Last time we created a database table, and baked a basic view and layout for our Events database. This time round, we're going to take a step back from development and look a little bit into what makes CakePHP tick, we'll also look at some of the big changes between CakePHP 2.x and CakePHP 3.

At it's core, CakePHP is a PHP based framework that is written using the Model-View-Controller (MVC) architectural pattern. I won't bore you with a history of MVC, but if you're interested then have a read at and Essentially, MVC breaks your application into three distinct, but inter-connected layers. Each layer handles a certain part of your application and encourages the separation of concerns design principle. The layers make up the MVC name, namely Model, View and Controller.

Model layer

The model layer is the brain of your application. This is where most of your business logic should be situated. The primary purpose of the model layer is handling your data. It is responsible for retrieving or saving data from your data storage solution (Database, File system, etc.), it also handles data validation and data processing. Basically anything to do with reading, writing or modifying data should be here.

The model layer is the part of CakePHP that has seen the biggest change in version 3. In previous versions, the model layer consisted of Model classes, and Behavior classes. The Model classes represented your data source and the data stored within (in an array format). Each Model would represent a single database table (for example) and would make use of a DataSource to read and write data to the database table. Models also dealt with validation data using a Validator class. Behavior classes added common functionality to one or more Models, for example, automatically capturing the user who modified a record, or maintaining a tree structure.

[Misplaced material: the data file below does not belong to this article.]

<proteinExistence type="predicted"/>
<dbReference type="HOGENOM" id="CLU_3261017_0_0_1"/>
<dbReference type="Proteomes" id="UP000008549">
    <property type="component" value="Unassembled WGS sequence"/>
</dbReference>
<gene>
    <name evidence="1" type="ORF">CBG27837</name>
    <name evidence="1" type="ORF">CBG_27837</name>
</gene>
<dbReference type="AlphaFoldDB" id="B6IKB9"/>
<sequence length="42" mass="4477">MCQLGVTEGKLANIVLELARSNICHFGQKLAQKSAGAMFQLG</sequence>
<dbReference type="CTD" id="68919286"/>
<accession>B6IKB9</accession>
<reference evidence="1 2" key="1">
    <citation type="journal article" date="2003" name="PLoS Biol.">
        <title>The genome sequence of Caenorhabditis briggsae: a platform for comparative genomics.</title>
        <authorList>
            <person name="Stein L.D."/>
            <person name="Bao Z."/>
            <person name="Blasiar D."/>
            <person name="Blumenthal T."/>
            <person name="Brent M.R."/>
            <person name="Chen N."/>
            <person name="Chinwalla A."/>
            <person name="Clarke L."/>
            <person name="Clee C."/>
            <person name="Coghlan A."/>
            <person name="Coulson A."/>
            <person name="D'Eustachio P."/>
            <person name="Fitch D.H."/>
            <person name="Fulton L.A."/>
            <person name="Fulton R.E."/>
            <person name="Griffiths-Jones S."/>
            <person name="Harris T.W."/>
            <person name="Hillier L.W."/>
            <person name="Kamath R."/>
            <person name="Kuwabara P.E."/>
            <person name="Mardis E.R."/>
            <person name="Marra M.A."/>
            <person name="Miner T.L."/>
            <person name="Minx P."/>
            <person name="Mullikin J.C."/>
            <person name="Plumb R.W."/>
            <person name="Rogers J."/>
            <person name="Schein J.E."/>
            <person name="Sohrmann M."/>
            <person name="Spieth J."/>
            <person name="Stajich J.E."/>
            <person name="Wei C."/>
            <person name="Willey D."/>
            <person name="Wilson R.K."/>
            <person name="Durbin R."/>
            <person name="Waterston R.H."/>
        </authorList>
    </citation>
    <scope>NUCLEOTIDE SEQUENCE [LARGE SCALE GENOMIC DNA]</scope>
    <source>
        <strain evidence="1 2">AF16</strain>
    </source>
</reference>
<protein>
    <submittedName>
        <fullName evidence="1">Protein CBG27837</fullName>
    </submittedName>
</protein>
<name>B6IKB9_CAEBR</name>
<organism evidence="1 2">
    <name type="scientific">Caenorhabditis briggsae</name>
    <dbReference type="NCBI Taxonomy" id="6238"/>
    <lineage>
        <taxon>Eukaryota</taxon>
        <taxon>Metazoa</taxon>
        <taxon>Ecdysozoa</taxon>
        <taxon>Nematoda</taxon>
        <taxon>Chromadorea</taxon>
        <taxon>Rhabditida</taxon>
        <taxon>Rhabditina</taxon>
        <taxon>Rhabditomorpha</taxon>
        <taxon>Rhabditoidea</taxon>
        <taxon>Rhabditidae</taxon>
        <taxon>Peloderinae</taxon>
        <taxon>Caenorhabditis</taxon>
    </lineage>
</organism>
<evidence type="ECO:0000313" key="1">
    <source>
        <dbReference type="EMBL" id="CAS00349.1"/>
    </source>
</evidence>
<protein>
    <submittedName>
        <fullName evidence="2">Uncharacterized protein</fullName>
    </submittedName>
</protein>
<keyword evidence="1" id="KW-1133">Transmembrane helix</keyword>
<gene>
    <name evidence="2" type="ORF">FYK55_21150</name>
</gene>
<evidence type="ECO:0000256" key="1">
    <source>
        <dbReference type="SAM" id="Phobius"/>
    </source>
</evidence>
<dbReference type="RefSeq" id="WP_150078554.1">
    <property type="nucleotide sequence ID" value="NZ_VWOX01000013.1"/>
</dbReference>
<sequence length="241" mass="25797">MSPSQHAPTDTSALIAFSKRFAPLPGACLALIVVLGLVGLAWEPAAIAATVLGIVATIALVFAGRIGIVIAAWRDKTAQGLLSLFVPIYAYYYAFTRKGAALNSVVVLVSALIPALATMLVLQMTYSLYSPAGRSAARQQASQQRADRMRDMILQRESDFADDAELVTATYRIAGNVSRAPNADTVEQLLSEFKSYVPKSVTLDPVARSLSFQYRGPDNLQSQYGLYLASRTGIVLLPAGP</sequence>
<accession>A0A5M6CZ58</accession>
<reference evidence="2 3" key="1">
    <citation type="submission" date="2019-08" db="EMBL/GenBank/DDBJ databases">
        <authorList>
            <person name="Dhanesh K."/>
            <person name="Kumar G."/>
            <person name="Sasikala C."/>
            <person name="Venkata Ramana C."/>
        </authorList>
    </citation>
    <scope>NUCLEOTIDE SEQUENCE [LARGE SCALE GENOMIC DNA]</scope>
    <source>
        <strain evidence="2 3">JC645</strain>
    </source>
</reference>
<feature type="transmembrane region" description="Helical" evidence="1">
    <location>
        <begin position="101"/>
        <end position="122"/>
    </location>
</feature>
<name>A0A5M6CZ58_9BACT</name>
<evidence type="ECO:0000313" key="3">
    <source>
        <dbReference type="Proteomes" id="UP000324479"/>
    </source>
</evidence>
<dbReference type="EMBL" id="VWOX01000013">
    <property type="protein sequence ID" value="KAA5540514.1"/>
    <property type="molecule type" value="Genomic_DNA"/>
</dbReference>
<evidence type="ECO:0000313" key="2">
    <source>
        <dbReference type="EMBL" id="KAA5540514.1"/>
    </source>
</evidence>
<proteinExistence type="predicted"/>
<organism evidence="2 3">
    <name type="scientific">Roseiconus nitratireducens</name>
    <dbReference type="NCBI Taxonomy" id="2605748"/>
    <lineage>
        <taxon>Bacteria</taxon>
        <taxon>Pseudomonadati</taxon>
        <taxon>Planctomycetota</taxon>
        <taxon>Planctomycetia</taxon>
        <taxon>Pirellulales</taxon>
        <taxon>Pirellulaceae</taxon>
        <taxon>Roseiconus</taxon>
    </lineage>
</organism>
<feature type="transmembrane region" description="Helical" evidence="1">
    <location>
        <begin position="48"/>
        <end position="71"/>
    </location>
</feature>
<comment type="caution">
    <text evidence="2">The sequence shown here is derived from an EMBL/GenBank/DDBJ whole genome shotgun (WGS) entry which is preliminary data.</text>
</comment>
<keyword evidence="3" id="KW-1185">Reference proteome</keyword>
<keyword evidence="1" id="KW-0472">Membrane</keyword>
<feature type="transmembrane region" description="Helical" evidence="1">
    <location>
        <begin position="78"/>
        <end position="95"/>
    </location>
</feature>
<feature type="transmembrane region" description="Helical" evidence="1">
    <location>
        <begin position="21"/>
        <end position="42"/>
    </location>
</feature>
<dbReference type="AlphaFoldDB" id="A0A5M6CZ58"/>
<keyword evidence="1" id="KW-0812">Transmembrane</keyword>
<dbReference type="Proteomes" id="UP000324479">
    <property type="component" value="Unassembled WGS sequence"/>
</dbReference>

In CakePHP 3, the model layer has changed completely. There are now Table classes, Entity classes, Behavior classes, and a Query class. Table classes represent your data store (Usually a database table) and are responsible for fetching, saving and validating your data. Tables are also responsible for manipulating bulk data (e.g. calculating totals out of a collection of data). They are very close to being synonymous to the Models of old. Entity classes are an entirely new concept and they represent single data points (i.e. a row in a database table). Using Entity classes allows you to create some very complex virtual data fields. Behavior classes work exactly the same as previously. The new Query class gives CakePHP 3 an incredibly powerful way of interacting with standard relational databases (i.e. SQL) through what is called a fluent interface. Fluent interfaces give a very simple, fluent interface for interacting with objects. A simple example of the new Query class.

 * Assume that $connection and $table have already been set earlier
 * $connection is the database connection (A Cake\Database\Connection object)
 * $table is the table object to run the query on (A Cake\ORM\Table object)

$query = new Cake\ORM\Query($connection, $table);

        'status' => true,
        'email_address LIKE' => ''
    ->order(['last_name' => 'ASC']);

The above query will generate the following SQL.